How Celtics Are Using the Patriots’ Blueprint With Smart
With the first wave of NBA free agency wrapped up, one of the best options remaining on the market is Marcus Smart.
One of the main priorities of the Celtics’ in the offseason was signing their two ‘big’ free agents, Smart and Aron Baynes. With Baynes resigning for two years, the attention turned to Smart. The chatter around the NBA is that Smart isn’t getting any offers from other teams, presumably because he is a point guard that can’t shoot in an era of the NBA defined by shooting.
The Celtics extended a 6.1 million dollar qualifying offer at the start of free agency in order to make him a restricted free agent. Still, it is puzzling why a guard known for his toughness and hustle hasn’t garnered at least one offer with so many teams around the NBA with money.
As the free agency period wears on, Smart’s camp has leaked more and more stories of him being frustrated and hurt by the Celtics for not giving his camp another offer. Smart is definitely not ‘hurt,’ or making that statement at all. His agent simply wants to have some sort of leverage in the situation, because he has none.
The Celtics have made it known that they plan to match every offer sheet Smart signs, within reason of course. No lottery team wants him. Teams like the Chicago Bulls, Sacramento Kings, and Atlanta Hawks don’t need to pour money into a player like Smart as they try to develop their young wings, and teams that are contending don’t have the salary cap to afford Smart.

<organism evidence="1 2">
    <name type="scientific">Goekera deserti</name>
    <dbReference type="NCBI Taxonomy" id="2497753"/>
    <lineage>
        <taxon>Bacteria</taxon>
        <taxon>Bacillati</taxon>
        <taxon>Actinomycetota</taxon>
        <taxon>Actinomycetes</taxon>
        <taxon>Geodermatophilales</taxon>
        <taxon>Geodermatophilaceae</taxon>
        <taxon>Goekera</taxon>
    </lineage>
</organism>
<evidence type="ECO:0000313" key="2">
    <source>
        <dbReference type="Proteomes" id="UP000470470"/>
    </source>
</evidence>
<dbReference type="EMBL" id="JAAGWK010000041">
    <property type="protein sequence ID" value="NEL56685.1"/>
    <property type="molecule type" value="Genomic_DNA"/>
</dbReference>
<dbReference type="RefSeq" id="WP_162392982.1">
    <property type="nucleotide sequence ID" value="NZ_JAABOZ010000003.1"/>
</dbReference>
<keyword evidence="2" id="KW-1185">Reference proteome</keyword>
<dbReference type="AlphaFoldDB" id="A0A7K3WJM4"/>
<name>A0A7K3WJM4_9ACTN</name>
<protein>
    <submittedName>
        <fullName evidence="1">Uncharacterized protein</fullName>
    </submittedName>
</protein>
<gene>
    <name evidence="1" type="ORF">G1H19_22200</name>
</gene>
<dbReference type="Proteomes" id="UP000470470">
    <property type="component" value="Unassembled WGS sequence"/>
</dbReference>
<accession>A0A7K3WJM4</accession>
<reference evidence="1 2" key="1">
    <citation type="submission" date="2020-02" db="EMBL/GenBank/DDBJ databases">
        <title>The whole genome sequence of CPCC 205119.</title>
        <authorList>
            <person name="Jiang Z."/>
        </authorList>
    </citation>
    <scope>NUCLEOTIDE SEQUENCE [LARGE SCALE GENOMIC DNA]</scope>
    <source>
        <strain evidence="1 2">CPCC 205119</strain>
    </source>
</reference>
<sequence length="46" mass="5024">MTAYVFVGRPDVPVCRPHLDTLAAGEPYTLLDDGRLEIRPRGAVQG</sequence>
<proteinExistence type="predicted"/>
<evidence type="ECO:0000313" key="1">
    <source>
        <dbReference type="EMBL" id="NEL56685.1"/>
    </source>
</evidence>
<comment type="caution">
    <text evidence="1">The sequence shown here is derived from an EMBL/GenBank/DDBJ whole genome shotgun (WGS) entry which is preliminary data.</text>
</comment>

Smart is probably looking around the league and seeing the money that some of the other players from his draft are getting. The Utah Jazz gave Dante Exum three years at 33 million. Aaron Gordon got four years and 80 million. Even Julius Randle got two years and $18 million. Smart may not be as good as some of those other players, but he doesn’t deserve just six million. Out of all the players on the market, his value might be the hardest to quantify with a price tag.
The Celtics are stealing another Boston team’s philosophy regarding free agency. When players like Devin McCourty and Dont’a Hightower hit free agency, the New England Patriots let their players test the market. They told them to find whatever offer they could, and come back to them, where the Patriots would decide how much they were willing to offer in comparison.
Boston is letting Smart find whatever he wants to find so they can let the market dictate his terms. They don’t want to overpay for him, and the risk that a team will overpay for him is there but isn’t huge. Make no mistake, Smart will most likely be wearing green this fall. The question will be, what is the price for the former sixth overall pick’s services.